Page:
The criticism of Indian reality TV shows that gets stirred up from time to time comes in two flavours:
Vulgar / Obscene content.
Generally this is politicians trying to attract the family values vote, or media outlets trying to drum up controversy by interviewing completely random people.
Here is an example from Congress leader Sanjay Nirupam in TOI:
"The kind of reality TV content that is going on air presently in shows like Rakhi Ka Insaaf, Emotional Attyachar or Bigg Boss 4 is extremely vulgar and below standard. These television channels can go to any extent in the race for TRPs.
I did however stumble across one quote that provides the answer within its complaint. Chandan Dixit, a senior bank executive says:
Today if I watch Bigg Boss with my family and kids, it surely seems vulgar. But if I watch it alone I enjoy it".
In India, the assumption is that all TV content should be suitable for all ages. The privatisation and rapid growth of the TV industry, from a handful of government channels, to 500 channels today, has outpaced regulatory frameworks. There is no rating system for TV. As a result, shows which are trying to deal with more adult content are doing it within the framework of an ‘all ages’ rating, and are therefore called ‘obscene’.
The simple solution is to introduce a range of ratings and broadcast guidelines. Content shown during certain hours – late at night for example – can state upfront that it is intended for adult audiences. When Big Brother screens in Australia, there are primetime shows that are family-friendly, and late night Big Brother Uncut shows that can show more risqué content.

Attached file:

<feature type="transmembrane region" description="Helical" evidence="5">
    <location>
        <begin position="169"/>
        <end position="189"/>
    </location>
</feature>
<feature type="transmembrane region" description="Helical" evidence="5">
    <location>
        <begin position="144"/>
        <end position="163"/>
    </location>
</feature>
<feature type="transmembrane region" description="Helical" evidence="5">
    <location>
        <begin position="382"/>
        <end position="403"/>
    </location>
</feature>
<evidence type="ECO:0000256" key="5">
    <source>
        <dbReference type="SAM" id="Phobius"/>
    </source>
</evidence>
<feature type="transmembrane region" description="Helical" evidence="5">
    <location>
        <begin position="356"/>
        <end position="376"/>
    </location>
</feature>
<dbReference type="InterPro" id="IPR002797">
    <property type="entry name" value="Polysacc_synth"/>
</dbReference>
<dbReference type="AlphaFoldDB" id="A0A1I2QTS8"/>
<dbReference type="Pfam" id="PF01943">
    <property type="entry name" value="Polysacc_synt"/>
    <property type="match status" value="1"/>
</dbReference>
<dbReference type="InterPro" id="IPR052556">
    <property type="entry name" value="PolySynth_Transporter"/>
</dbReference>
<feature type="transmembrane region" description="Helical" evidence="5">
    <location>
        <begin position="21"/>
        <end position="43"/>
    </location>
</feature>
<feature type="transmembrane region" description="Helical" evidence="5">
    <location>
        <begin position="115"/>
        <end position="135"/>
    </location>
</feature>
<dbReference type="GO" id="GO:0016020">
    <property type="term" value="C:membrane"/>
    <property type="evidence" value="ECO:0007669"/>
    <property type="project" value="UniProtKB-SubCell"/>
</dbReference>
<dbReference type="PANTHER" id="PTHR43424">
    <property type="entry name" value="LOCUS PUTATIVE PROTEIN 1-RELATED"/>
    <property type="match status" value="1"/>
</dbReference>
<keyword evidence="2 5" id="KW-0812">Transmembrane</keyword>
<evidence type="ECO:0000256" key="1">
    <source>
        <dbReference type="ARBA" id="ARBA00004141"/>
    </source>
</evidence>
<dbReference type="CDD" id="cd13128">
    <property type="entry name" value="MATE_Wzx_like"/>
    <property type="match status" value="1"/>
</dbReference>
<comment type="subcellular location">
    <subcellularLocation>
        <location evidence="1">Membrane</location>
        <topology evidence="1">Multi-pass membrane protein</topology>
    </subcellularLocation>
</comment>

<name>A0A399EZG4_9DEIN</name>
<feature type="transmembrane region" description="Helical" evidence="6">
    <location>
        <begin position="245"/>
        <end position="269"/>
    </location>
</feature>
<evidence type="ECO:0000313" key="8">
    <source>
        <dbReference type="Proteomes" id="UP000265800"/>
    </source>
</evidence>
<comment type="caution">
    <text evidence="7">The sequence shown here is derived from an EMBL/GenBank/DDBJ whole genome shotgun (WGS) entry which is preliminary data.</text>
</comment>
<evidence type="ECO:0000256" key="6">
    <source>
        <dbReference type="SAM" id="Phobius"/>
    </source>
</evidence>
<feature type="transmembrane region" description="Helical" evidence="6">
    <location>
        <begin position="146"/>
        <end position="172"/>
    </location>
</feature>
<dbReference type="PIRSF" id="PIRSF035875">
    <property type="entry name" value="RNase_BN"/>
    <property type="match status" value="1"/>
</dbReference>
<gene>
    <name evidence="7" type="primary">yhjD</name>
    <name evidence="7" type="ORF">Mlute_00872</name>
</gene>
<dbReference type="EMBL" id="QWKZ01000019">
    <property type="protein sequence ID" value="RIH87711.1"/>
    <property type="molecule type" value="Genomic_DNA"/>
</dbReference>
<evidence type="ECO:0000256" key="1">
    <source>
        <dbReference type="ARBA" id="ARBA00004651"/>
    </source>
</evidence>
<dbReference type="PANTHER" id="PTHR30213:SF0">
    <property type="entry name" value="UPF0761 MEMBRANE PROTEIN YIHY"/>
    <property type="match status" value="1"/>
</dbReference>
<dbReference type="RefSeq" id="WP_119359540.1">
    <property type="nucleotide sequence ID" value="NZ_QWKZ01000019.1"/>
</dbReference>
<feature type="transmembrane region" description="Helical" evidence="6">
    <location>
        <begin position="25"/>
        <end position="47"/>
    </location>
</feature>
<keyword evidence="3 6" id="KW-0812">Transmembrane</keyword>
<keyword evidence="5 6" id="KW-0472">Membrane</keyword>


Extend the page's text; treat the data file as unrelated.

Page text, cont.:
Beyond reality TV, this would also allow for scripted dramas to have the option of being more ‘adult’ in terms of language, violence, or sex.
Giving TV channels the opportunity to self-regulate, as long as they are honest with their viewers about what will be screened, is always preferable to forcing government censorship down people’s throats.
Can producers and anchors can be held responsible for the actions of contestants, or even viewers?
After a reality show participant committed suicide following humiliation from the anchor (Rakhi Sawant), there have been calls for Rakhi’s arrest for abetting the suicide.
Again, this is mostly just political grandstanding. Humiliating someone publicly, especially when they elected to be part of a pretty absurd show, certainly doesn’t make you legally responsible for their actions. Whether Rakhi feels at all responsible is up to her own moral code, and will be illustrated by how she treats future participants on the show.
The bigger question is whether the show’s producers have a responsibility to consider the psychological impact of the show on the participants. I have written about this in more detail here: